Tie: District 4 chic!
Silicon Valley News Notes
The Tie That Binds
Kansen Chu didn't waste any time before bathing in Chuck Reed's spotlight. The 54-year-old political upstart has his eyes set on the mayor-elect's District 4 council seat since he ran for it (and lost) in 2000. Since then, he's been biding time as a staffer at termed-out state Assemblywoman Rebecca Cohn's office and running a food franchise at San Jose International Airport. But that side business, Fly discovered, could jeopardize Chu's council ambitions. Government Code 1090 is a prickly legal spur that says elected officials cannot have a financial stake in contracts their council or board votes on—contracts like the one the city has with the airport concessions manager Host International, which subleases to Chu's Harbor Express in Terminal C. And it's not enough for Chu to recuse himself from votes related to the airport contract if he got elected. City Attorney Rick Doyle says Chu would have to step down or sell his business if the council had to renew, extend, modify or amend the contract. That's a sticky situation likely to come up since the city's deal with Host International terms out in 2008. The consequences are no joke: 10 years ago, state Superintendent Bill Honig had to step down after authorizing $337,509 of public money for a consulting firm owned by his wife and run out of their family home. He faced felony charges for the conflict, which were later reduced to misdemeanors. Chu and his wife, Daisy, own Harbor Express, a nice little restaurant at the airport. Would he be willing to sell it in order to keep a $75,000-a-year City Council job? "Sure," Chu said, "If it came down to that. I'm ready to move on." The District 4 hopeful seems eager to do anything for attention. Last week he turned heads at Reed's City Hall press conference by wearing an American flag tie. Critics scoffed at his trademark imitation, but Chu told Fly his fashion statement must have been a coincidence. He also said he just happened to be at City Hall during the press conference after filing his papers to run for District 4 with the city clerk. Then he recanted: "Well, maybe I was kidding myself a little bit, if that's what it takes to win the voters of District 4." Reed, who has endorsed Hon Lien to be his successor (and it's no wonder; Chu was a Cindy Chavez supporter), actually seemed pleased to have started a new trend. "I love American flags," he said. "I encourage everyone to wear them." Hey, maybe Chavez would have fared better in the election if she'd donned a few patriotic stars and stripes.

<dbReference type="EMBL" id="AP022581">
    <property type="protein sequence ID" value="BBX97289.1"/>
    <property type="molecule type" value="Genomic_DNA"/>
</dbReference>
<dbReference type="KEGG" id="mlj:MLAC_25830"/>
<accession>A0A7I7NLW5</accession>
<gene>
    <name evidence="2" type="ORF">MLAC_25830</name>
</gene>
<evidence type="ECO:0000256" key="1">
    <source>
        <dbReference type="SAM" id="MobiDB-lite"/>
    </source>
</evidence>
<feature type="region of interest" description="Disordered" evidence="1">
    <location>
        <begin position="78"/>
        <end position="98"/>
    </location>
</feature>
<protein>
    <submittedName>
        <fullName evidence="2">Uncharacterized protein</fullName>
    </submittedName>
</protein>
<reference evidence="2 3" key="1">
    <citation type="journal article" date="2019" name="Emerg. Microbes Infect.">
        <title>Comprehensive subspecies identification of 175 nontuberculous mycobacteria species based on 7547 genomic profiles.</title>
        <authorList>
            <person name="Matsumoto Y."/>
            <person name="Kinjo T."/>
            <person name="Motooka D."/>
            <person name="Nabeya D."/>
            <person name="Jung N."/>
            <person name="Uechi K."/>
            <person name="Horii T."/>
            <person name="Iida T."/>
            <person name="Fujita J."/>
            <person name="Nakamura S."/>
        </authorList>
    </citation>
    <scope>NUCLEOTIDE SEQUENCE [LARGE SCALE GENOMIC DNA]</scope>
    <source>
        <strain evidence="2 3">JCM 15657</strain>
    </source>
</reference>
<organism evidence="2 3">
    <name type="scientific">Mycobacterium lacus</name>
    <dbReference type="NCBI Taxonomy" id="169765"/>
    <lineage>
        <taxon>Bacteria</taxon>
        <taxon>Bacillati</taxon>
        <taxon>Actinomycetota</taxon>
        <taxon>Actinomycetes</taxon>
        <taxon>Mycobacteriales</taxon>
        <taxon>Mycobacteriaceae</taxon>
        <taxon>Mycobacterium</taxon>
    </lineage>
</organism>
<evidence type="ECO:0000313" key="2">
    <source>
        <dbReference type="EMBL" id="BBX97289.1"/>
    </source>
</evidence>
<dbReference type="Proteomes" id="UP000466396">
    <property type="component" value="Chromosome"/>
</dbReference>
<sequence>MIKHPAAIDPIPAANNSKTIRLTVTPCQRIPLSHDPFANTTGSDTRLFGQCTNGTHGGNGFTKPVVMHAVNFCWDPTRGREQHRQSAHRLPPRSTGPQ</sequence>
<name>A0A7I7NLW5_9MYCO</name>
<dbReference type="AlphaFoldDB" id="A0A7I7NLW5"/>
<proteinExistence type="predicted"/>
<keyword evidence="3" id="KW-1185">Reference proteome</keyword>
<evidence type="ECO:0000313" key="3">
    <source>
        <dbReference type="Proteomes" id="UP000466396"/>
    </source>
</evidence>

Out of Print
Hope for the South Bay's daily dimmed further this week as word of Black Monday at the Merc got around. And don't forget Black Tuesday, too, since employees losing their jobs were, as of presstime, set to be getting The Call Monday evening through Tuesday midmorning. Not that any of this was a surprise—on the contrary, the cuts have been planned for some time and are par for the course with the paper's new owner and cheapie conglomerate MediaNews. But that doesn't make them any easier to stomach. The unlucky ones will find their access to company computers terminated immediately, and they'll have one day to wrap things up with human resources and clean out their desks. But there was a last-minute ray of hope: initially, 101 positions were set to be cut, with 69 of those coming from within Newspaper Guild membership. However, Guild executive officer Luther Jackson confirmed that the number was negotiated down to 27.5 full-time positions (which likely means more than 27 people, since some members work part-time). That's a huge break, but the guarantee only lasts until June of next year. Employees, on the other hand, gave ground on health care issues, 401k and vacation time. "We were able to get some protections for people," says Jackson. "It's a very realistic agreement. But it's a very tough strategic environment." Right now, Jackson is wrapped up counseling the casualties, meaning he doesn't have time to Monday-evening-quarterback on the dire prognostications for the Merc under William Dean Singleton. "The stakes are too high for us to get morose," he says.